Psychoanalysts like to claim that because of the patriarchal character of nations like ours, the electorate’s need for a firm, authoritarian father figure outweighs the virtues of any political programme. The theory is totally compatible with the history of successful governing along with the recent failure of soft, oversensitive and too diplomatic Borut Pahor. In fact, he didn’t stand a chance. So here we are, in a snap pre-election time. The media is already full of different polls and prophecies suggesting different outcomes. But instead of looking into a crystal ball in an attempt to predict the future we should perhaps consider what the political world looked like before the last elections. When Janez Janša was still Prime Minister in 2008, he was absolutely convinced he would easily win the next term. Concluding his speech at a grand SDS gathering, he shouted out “We shall win by…” and the crowd was supposed to unanimously reply “a big difference (of votes).” But in the final count, the difference was small and not in the SDS’ favour – the party came second to Borut Pahor’s Social Democrats. Interestingly enough in absolute terms SDS got more votes than ever before, but the real story of 2008 was the massive electoral mobilisation of “anti-Janšists”. Two years after those fateful elections, the polls again made the SDS by far the most popular party, and many of the SD voters moved back to the ranks of the undecided or abstaining. Janša, who had apparently learnt nothing about the strange ways of megalomania, began to dream not only of winning the next elections, but scoring “50+”, arguing that an absolute majority of a single party is the only way for this country to get things done. After a period of unstable coalition and impossible reforms, this seemed a pleasing idea, but less appealing for those with bad experience from the 2004-08 term. The polls were actually so optimistic that nothing seemed could stand between SDS and victory. The “50+” target quickly became “60+” and the question was no longer who would win but how much the SDS would triumph by. That was until something unexpected happened… There is little doubt that the only politician who shares the same level of personal charisma and populist potential to counter Janša is current Ljubljana Mayor Zoran Janković. Janković honestly didn’t find it comfortable to enter state politics, but a pledge from a group of leftliberal leaning dignitaries was apparently strong enough to make him consider it. He postponed his final decision day by day and just a moment before his choice was to be announced, the unexpected element popped in in the form of Gregor Virant who has also decided to run with his own list. Virant was a close associate of Janša, the Minister of Public Administration in his government, and as such the most popular member of the 04-08 team. In fact even some Janša haters would admit that Virant is somehow OK. When he delivered a similar economic platform to that of SDS, but explicitly without the right-wing ideological trash, it became clear he could bite away a large chunk of the notorious 50 plus. Janša was outraged, labelling it as a backstabbing act. Meanwhile others have constructed conspiracy theories in which Virant is actually a Trojan horse to collect some additional votes and then make a coalition with SDS. But still, it would be fair to assume Virant simply feels he can contribute as a stand-alone political entity, being trusted as an efficient person. He also doesn’t have dirty hands – or perhaps hasn’t yet had the opportunity to acquire them. This cannot be claimed for the other two. All in all, the battle lines are drawn. This time in particular, we have a choice of three strong candidates, none of which can confidently be proclaimed as the probably winner. This time in particular, we are explicitly dealing with symbolic “political fathers”, as none of the lists/ parties in question exists apart from their irreplaceable leader. It will be interesting to see whether Janša’s challengers in this round are just some ad-hoc projects or new political forces which will last for the decades to come. email@example.com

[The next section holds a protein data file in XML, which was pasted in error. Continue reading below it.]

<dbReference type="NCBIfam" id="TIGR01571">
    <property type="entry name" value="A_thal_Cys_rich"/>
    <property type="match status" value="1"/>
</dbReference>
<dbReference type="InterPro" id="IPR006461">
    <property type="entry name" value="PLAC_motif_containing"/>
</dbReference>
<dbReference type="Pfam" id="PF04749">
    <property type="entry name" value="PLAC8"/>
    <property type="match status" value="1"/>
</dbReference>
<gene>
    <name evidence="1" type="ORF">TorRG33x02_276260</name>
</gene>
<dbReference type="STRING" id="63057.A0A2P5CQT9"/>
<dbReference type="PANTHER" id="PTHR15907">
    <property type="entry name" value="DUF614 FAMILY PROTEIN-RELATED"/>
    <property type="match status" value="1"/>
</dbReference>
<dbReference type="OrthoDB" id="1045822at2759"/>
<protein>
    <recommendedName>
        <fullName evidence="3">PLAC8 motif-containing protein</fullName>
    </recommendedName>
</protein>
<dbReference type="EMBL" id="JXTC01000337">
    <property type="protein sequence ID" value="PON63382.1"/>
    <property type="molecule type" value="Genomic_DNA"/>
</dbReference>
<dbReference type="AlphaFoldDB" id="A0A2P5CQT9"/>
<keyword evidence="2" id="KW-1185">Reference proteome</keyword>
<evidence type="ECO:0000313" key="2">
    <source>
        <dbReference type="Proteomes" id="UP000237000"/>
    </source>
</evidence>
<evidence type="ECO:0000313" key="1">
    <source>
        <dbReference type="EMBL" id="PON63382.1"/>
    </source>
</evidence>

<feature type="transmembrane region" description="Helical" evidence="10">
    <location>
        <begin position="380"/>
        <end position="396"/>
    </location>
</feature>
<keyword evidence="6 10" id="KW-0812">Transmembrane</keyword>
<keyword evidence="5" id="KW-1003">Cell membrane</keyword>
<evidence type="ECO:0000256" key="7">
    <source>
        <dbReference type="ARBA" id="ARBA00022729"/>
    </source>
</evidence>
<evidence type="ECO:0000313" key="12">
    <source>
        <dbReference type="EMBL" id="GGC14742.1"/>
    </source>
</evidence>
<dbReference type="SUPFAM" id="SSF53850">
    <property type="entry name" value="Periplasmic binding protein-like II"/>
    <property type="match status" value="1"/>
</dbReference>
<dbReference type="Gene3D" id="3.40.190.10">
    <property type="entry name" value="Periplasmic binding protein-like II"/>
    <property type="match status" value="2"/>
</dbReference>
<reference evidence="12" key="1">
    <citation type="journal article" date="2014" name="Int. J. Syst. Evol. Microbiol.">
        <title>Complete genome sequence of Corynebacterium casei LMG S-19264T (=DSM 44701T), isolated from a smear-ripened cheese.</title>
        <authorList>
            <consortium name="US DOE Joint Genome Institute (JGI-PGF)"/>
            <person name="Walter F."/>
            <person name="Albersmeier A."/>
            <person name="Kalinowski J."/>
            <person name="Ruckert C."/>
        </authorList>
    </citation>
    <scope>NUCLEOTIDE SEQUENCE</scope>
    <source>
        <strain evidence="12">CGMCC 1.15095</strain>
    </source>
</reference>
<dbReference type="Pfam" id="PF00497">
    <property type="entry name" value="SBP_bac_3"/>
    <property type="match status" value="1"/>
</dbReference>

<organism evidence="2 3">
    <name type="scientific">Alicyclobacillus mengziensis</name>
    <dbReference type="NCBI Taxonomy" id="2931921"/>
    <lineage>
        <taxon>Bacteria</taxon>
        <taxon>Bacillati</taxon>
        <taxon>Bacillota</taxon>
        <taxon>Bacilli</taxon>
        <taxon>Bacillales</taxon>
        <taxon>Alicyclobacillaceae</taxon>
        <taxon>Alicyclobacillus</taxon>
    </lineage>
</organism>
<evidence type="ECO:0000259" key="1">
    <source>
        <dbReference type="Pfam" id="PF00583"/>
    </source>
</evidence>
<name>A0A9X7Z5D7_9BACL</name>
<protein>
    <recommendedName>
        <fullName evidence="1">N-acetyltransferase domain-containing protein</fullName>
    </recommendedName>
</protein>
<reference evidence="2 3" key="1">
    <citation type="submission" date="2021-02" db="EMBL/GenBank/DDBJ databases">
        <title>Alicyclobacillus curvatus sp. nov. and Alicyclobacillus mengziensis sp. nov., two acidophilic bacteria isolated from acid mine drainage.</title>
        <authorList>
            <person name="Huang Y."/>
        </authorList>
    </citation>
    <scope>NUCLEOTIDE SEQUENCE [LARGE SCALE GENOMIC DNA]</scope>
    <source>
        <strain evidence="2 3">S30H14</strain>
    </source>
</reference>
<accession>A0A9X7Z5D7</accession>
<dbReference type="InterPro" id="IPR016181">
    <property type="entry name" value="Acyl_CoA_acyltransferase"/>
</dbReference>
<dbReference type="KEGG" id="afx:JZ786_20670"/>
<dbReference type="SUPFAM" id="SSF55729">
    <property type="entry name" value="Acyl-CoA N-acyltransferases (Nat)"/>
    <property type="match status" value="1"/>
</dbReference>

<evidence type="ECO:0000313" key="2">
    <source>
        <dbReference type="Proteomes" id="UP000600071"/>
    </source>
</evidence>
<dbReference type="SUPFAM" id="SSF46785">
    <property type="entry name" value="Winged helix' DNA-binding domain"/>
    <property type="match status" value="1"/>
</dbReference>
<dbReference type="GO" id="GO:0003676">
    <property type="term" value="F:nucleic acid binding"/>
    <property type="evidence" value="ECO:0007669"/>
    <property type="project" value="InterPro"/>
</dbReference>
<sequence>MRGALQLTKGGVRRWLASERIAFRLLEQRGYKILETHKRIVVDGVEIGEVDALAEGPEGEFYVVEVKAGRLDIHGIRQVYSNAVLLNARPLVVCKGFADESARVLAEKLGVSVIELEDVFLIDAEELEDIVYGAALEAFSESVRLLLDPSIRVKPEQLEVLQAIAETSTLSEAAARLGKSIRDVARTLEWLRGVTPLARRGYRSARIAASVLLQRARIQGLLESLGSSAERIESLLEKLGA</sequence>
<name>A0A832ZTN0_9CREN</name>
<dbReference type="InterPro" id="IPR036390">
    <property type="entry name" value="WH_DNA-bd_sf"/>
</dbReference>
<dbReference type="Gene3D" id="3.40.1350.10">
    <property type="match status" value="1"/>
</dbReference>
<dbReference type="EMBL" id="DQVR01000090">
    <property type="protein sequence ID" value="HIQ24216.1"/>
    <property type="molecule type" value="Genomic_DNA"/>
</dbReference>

Looking for the Magic Formula Voters considering their choices in the December 4 general election have a number of new parties from which to choose. New faces and fresh ideas are thinner on the ground, however. Most parties are promising to improve competitiveness and reduce the number of ministries, with only a few daring to think outside that box. By STA and Jaka Terpinc